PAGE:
Moral Failure versus Clarity of Vision

I have asserted that my wife’s refusal to find another way forward to resolve the issues in our marriage, to go straight to divorce without discussion or any attempt to work things out, is a moral failure—a failure to respect the vows we made when we were married, a failure to respect the once-loving bonds of the relationship, a failure to respect, even to try to see, the other person’s needs and desires.

My wife rejects that formulation and instead calls her decision clarity of vision. She is certain that the marriage cannot be mended, that our worldviews are utterly different, and opposed, that her personal salvation depends on me no longer being in her life. She says this makes her sad, and that her sadness is equal to mine.

Perhaps these two judgments speak for themselves.

My wife is not willing to compromise, and has condemned my willingness to compromise as weak, another piece of her decision to dissolve the marriage. She uses as evidence the fact that I stayed in a very unhappy marriage the first time for far too long, accepting unhappiness as a condition to be endured, worked around, rather than ending.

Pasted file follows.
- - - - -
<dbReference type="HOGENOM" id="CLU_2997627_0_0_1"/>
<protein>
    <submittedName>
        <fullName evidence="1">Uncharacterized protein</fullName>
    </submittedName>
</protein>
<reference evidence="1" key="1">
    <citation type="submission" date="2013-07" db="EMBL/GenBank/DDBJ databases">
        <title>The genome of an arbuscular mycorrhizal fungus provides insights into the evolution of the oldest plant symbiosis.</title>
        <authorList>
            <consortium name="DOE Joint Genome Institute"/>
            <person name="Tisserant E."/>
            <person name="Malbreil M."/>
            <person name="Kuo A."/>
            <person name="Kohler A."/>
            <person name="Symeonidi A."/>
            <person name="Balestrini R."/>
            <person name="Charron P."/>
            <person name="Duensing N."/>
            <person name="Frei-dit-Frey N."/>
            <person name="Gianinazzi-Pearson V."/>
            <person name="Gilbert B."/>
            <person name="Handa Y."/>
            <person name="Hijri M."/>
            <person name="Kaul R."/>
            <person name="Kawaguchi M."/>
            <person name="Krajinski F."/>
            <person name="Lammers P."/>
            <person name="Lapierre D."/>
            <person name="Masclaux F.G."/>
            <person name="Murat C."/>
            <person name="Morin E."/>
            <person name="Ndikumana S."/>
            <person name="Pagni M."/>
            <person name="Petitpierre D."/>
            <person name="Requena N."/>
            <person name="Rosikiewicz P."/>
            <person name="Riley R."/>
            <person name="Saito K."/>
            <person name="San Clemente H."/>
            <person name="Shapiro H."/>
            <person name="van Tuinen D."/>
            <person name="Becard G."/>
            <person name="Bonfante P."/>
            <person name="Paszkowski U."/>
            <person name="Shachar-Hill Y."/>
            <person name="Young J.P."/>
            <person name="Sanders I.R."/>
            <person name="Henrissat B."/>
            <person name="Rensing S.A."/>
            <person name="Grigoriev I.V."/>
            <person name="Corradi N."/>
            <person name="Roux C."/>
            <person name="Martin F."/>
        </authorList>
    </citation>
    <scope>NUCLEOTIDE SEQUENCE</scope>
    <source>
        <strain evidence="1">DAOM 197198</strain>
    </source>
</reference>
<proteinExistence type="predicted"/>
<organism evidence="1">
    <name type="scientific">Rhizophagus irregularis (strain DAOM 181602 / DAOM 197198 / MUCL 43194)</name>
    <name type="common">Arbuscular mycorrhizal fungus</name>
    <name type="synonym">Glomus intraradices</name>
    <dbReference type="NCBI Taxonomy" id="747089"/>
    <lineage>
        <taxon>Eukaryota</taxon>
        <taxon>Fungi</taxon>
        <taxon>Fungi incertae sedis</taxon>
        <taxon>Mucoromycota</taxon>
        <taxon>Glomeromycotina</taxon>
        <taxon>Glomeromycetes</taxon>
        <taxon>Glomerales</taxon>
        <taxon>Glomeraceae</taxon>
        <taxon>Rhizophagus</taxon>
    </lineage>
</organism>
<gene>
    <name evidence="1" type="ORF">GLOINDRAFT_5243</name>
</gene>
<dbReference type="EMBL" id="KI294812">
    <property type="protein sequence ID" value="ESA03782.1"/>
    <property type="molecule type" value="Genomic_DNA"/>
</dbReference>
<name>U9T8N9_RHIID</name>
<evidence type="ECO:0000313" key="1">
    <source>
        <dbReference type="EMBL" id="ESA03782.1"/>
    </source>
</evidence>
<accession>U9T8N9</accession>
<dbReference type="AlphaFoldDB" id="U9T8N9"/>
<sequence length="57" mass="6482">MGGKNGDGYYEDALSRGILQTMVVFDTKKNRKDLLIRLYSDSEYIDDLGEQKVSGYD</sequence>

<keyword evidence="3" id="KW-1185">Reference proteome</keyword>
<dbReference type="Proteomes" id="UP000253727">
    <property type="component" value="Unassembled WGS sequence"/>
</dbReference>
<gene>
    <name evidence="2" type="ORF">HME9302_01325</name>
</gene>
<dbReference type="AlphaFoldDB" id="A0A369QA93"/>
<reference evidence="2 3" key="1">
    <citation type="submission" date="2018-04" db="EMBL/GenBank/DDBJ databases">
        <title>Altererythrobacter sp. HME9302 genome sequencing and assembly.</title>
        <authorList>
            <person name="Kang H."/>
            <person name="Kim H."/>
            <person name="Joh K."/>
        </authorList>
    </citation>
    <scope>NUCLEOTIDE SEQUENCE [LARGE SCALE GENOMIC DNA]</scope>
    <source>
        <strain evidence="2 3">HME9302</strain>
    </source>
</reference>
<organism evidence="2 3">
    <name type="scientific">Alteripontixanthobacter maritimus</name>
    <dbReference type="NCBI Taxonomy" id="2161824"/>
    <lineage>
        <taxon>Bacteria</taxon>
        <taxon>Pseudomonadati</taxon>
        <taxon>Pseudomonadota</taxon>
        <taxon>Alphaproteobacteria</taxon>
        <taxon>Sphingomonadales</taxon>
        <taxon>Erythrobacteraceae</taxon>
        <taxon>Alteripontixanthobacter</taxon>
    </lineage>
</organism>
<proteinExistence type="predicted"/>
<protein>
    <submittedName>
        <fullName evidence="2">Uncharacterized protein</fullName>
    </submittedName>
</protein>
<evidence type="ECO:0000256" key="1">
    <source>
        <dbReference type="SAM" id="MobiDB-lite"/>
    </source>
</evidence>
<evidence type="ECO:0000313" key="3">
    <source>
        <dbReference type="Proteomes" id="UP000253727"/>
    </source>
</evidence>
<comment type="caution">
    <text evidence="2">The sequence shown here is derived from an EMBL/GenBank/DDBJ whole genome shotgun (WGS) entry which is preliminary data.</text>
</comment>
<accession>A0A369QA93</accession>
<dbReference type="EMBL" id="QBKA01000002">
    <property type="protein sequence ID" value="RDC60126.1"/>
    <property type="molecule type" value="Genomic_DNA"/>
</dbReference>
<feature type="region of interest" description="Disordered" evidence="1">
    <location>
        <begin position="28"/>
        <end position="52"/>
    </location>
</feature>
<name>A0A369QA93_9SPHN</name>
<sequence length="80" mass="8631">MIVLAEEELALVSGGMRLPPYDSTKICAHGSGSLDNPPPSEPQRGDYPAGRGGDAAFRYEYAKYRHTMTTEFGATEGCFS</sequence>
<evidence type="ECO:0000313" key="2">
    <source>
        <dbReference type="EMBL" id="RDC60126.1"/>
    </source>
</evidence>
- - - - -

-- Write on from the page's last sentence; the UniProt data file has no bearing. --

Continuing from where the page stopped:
What she says is true. I have a high tolerance for unhappiness. I would rather be together in less than great circumstances, for me, than apart. My wife doesn’t understand that I love her, and that sharing our lives, even without the normal acts of affection and intimacy, is better than calling it quits.

Is it though? Am I fooling myself? Am I so attached to the status quo, to the comforts of home and “married life,” that I am willing to forego personal gratification and fulfillment? My wife is not, and is completely clear about her needs and how to achieve them. I focus on all I’m giving up—not on what I will gain. When I told my wife that I am losing my dog in this divorce, her response was Bebe isn’t a possession, that one doesn’t “own” another creature. Is that supposed to make me feel better?

I know that my attitude will improve when not being confronted with the physical realities of separation: the packing up, the downsizing, the dislocation of where I’ll live, where I’ll work, where my mail will go. Not being confronted by my wife’s judgmental judgments.

Reframing this collapse of my marriage as an opportunity is a mind game.

Time may make it a reality.




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